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Five things men can do to improve their health

Written By: Kim Kham, UT Physicians | Updated: June 5, 2023
Male stretching before exercising

Fitness and proactive health appointments contribute to a healthy lifestyle.

It’s commonly believed that men are less likely to seek help for health problems. According to Statista in April 2021, between 45% and 84% of men did not visit a doctor for injury, illness, or routine exams. But as men get older, the risk for certain diseases and conditions change. Some of the leading causes of death for men are heart disease, cancer, heart disease, diabetes, and suicide, as noted by the Centers for Disease Control and Prevention in 2018. To help address some of these issues, below are five tips that men can do right now to help improve their health and well-being.

“Annual well visits are important because their purpose is to identify health issues before they become problematic. It is also an opportunity to receive important information regarding one’s overall health status,” said Carman H. Whiting, MD, family medicine specialist with UT Physicians and assistant professor at McGovern Medical School at UTHealth Houston.

  • Stay up to date on vaccinations There are many recommended vaccines to help keep your immune system working optimally. Your doctor can help you identify which ones are needed, based on your age and lifestyle.
  • Schedule preventive screenings – These include colorectal screening in males starting at age 45. For those with a first-degree relative (mother, father, sibling) with colorectal cancer before the age of 50, screening should begin at the age at least 10 years prior to that family member’s diagnosis. Other important screenings include those for diabetes, high cholesterol, blood pressure, and weight with measurement of body mass index. A prostate cancer screening should also be discussed. Recommendations on what age to begin prostate cancer screening varies. Regardless, a discussion about prostate cancer screening could begin between the ages of 45 and 50.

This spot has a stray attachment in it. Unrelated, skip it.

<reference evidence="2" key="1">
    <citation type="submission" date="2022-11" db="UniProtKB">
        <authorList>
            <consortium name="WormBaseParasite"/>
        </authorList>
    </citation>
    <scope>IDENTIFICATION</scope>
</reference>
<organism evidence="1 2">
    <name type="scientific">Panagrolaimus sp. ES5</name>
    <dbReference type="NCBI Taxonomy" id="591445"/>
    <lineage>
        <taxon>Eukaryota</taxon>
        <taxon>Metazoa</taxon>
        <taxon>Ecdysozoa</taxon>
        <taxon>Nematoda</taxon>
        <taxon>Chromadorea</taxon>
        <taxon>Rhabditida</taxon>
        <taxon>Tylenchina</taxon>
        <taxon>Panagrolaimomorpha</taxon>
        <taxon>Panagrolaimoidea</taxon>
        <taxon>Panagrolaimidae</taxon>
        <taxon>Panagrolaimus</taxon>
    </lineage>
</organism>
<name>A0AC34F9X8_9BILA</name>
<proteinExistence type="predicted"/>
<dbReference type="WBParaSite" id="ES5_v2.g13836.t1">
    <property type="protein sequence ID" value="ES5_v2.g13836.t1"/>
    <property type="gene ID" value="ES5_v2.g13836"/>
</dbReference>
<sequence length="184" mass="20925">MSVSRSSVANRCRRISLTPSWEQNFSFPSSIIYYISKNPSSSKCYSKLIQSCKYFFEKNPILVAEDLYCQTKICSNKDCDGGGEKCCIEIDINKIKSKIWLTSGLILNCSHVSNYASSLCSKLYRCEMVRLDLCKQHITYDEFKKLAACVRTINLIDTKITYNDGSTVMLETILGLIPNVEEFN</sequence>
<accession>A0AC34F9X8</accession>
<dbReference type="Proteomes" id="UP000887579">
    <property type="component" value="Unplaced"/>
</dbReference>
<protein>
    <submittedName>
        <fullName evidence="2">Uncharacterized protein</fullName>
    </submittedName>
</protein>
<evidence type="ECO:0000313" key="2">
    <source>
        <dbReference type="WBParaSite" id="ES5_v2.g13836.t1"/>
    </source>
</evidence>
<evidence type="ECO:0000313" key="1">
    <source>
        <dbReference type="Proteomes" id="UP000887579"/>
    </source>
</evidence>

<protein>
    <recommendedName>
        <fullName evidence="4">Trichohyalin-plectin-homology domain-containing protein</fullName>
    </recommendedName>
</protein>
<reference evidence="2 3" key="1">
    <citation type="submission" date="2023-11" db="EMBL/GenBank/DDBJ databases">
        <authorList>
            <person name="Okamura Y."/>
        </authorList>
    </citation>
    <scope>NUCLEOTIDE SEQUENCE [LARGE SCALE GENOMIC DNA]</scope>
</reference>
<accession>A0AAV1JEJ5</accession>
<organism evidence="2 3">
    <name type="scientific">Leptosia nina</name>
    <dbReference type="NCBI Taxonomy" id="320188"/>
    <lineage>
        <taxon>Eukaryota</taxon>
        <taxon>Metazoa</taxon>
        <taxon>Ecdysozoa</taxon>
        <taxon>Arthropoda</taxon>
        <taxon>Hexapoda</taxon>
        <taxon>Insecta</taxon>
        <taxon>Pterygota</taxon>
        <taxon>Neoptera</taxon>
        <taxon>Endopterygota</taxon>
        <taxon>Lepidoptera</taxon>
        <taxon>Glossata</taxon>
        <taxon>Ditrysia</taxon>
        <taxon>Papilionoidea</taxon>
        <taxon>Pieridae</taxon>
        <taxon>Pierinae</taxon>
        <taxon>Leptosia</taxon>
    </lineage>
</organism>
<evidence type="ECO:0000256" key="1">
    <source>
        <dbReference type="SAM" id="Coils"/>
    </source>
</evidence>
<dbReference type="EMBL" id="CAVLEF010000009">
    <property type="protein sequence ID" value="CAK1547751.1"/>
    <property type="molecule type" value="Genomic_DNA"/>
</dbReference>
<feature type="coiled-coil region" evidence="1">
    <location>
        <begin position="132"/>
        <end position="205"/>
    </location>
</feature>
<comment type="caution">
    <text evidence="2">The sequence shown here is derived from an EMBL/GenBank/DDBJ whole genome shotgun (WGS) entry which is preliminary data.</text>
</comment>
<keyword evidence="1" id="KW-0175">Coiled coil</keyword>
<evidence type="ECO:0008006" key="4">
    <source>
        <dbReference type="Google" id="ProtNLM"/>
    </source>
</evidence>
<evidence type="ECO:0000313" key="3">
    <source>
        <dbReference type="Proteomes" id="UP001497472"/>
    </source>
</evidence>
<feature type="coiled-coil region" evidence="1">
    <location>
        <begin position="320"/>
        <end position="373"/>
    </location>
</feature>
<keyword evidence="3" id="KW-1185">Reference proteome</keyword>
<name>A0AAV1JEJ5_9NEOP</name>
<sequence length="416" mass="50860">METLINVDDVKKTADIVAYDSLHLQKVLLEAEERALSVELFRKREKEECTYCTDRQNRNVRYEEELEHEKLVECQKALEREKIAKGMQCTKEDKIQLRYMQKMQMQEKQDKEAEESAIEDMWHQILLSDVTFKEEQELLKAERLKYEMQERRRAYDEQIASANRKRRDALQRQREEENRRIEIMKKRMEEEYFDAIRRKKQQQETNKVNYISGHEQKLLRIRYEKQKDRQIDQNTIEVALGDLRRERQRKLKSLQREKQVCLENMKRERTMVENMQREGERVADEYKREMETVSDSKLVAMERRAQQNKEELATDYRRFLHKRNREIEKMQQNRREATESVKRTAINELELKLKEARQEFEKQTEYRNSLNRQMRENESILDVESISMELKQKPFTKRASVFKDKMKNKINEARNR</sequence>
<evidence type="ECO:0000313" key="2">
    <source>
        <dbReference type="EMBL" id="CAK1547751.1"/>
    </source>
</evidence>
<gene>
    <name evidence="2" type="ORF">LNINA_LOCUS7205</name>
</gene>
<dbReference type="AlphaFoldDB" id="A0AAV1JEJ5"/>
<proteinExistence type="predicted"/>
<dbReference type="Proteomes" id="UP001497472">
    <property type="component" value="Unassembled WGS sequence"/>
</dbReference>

• Lower your stress – Men are less likely to disclose causes of stress with their doctor. This can result in major depression and anxiety going undiagnosed. Stress is also linked to higher blood pressure and weight gain, so it’s important to take time to unwind through activities that help you relieve stress.
  • Eat healthier and exercise regularly – Highly processed foods like chips, fries, burgers, and pizza have high amounts of salt and sugar. Eating large amounts of these foods can lead to obesity, which can contribute to heart disease, Type 2 diabetes, cancer, and other chronic conditions. Foods that contain high fat and carbohydrates should only be consumed in moderation. Exercise goes a long way in helping your body and mind. Try to exercise regularly for at least 30 minutes, 3-4 times a week.
  • Cut out alcohol and quit smoking – Excessive alcohol and smoking can lead to conditions such as liver disease, cirrhosis, and a wide variety of cancers. Talk to your doctor about available programs to help reduce your addiction.

“The annual physical examination with appropriate screening is one way to ensure chronic conditions or serious illnesses are diagnosed early, thus providing an opportunity for timely treatment resulting in better health outcomes,” said Whiting, medical director for UT Physicians Multispecialty – Sienna.

Having regular checkups and recommended screenings will help you catch problems early on and prevent the need for more intensive medical treatment in the future. Taking preventive care seriously is a great start to taking control of your health.

To schedule an appointment with one of our family medicine physicians, view our locations across Greater Houston.

As the clinical practice of McGovern Medical School at UTHealth Houston, UT Physicians has locations across the Greater Houston area to serve the community. To schedule an appointment, call 888-4UT-DOCS.